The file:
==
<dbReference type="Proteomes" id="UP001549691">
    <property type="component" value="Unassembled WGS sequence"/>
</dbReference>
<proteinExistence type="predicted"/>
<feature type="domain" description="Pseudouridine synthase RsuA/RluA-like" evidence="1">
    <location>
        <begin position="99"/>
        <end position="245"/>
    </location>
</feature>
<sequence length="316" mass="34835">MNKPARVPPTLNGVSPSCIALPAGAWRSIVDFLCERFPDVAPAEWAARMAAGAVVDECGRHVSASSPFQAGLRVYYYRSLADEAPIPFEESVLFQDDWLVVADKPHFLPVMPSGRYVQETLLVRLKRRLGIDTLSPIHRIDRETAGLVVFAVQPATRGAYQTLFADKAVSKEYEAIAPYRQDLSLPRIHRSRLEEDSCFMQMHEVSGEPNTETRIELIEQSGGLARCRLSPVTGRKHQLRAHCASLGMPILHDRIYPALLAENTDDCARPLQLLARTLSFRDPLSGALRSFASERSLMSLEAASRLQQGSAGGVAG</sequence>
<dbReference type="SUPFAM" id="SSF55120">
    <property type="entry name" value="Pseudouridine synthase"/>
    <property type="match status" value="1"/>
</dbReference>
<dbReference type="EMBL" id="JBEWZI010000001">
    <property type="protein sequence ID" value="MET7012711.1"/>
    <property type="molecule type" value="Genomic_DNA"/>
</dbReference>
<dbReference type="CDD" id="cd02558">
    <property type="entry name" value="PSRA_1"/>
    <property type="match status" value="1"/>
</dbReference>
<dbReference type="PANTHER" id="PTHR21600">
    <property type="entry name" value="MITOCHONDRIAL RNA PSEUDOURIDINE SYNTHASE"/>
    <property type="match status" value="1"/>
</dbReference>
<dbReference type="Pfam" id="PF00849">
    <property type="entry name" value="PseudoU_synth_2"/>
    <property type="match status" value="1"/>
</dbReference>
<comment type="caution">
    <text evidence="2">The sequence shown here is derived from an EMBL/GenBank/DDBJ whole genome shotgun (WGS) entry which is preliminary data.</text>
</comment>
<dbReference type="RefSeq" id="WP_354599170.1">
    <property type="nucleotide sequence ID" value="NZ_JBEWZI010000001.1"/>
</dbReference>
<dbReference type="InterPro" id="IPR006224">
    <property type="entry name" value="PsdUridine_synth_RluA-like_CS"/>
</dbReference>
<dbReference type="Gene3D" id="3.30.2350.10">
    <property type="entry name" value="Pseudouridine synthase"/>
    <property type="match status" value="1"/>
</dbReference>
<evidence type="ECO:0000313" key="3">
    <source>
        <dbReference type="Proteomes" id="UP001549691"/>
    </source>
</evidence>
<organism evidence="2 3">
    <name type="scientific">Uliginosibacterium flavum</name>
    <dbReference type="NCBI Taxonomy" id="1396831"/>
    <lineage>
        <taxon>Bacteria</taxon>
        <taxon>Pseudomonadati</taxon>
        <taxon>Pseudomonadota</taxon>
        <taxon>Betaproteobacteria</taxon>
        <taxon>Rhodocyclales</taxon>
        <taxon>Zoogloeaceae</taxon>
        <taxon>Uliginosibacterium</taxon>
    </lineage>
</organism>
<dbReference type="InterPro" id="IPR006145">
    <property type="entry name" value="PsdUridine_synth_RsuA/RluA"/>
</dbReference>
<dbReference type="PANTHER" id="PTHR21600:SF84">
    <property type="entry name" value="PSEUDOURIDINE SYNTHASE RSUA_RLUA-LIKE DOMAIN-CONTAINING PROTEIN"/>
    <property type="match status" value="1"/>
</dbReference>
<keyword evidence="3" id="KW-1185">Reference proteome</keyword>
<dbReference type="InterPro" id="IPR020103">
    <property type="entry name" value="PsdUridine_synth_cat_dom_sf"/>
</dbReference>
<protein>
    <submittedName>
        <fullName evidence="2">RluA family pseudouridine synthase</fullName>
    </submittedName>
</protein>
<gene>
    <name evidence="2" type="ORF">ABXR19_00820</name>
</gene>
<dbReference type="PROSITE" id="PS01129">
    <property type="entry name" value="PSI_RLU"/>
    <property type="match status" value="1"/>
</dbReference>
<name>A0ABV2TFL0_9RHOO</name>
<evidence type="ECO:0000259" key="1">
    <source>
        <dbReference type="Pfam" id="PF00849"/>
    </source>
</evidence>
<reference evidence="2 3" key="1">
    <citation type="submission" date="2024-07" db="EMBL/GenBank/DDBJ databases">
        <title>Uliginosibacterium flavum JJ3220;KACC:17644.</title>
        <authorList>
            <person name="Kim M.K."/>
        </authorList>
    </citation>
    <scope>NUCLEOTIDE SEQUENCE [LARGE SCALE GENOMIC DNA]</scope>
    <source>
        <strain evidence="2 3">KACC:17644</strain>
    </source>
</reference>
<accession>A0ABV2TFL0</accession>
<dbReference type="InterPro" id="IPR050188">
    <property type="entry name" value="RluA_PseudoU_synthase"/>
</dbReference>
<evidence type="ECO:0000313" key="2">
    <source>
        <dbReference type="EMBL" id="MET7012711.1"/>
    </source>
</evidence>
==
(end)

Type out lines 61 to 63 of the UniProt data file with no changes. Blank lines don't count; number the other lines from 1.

    </lineage>
</organism>
<dbReference type="InterPro" id="IPR006145">